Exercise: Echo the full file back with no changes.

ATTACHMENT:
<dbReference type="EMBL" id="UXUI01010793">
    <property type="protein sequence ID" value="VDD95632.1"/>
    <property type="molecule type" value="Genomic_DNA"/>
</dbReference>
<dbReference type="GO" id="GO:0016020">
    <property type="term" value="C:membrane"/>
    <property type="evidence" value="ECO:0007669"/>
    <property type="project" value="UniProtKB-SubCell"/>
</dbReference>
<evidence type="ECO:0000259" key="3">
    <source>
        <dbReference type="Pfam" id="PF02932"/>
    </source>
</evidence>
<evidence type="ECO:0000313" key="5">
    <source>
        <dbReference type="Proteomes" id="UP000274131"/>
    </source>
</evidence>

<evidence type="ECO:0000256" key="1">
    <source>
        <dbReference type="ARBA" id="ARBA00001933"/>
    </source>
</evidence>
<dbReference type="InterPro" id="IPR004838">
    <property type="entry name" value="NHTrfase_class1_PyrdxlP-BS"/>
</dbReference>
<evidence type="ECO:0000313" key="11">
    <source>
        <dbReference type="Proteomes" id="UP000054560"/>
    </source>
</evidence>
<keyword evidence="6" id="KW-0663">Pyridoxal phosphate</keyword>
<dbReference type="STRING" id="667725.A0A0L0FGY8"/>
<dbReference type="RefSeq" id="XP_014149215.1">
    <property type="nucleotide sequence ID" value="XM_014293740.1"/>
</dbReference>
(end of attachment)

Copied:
<dbReference type="EMBL" id="UXUI01010793">
    <property type="protein sequence ID" value="VDD95632.1"/>
    <property type="molecule type" value="Genomic_DNA"/>
</dbReference>
<dbReference type="GO" id="GO:0016020">
    <property type="term" value="C:membrane"/>
    <property type="evidence" value="ECO:0007669"/>
    <property type="project" value="UniProtKB-SubCell"/>
</dbReference>
<evidence type="ECO:0000259" key="3">
    <source>
        <dbReference type="Pfam" id="PF02932"/>
    </source>
</evidence>
<evidence type="ECO:0000313" key="5">
    <source>
        <dbReference type="Proteomes" id="UP000274131"/>
    </source>
</evidence>

<evidence type="ECO:0000256" key="1">
    <source>
        <dbReference type="ARBA" id="ARBA00001933"/>
    </source>
</evidence>
<dbReference type="InterPro" id="IPR004838">
    <property type="entry name" value="NHTrfase_class1_PyrdxlP-BS"/>
</dbReference>
<evidence type="ECO:0000313" key="11">
    <source>
        <dbReference type="Proteomes" id="UP000054560"/>
    </source>
</evidence>
<keyword evidence="6" id="KW-0663">Pyridoxal phosphate</keyword>
<dbReference type="STRING" id="667725.A0A0L0FGY8"/>
<dbReference type="RefSeq" id="XP_014149215.1">
    <property type="nucleotide sequence ID" value="XM_014293740.1"/>
</dbReference>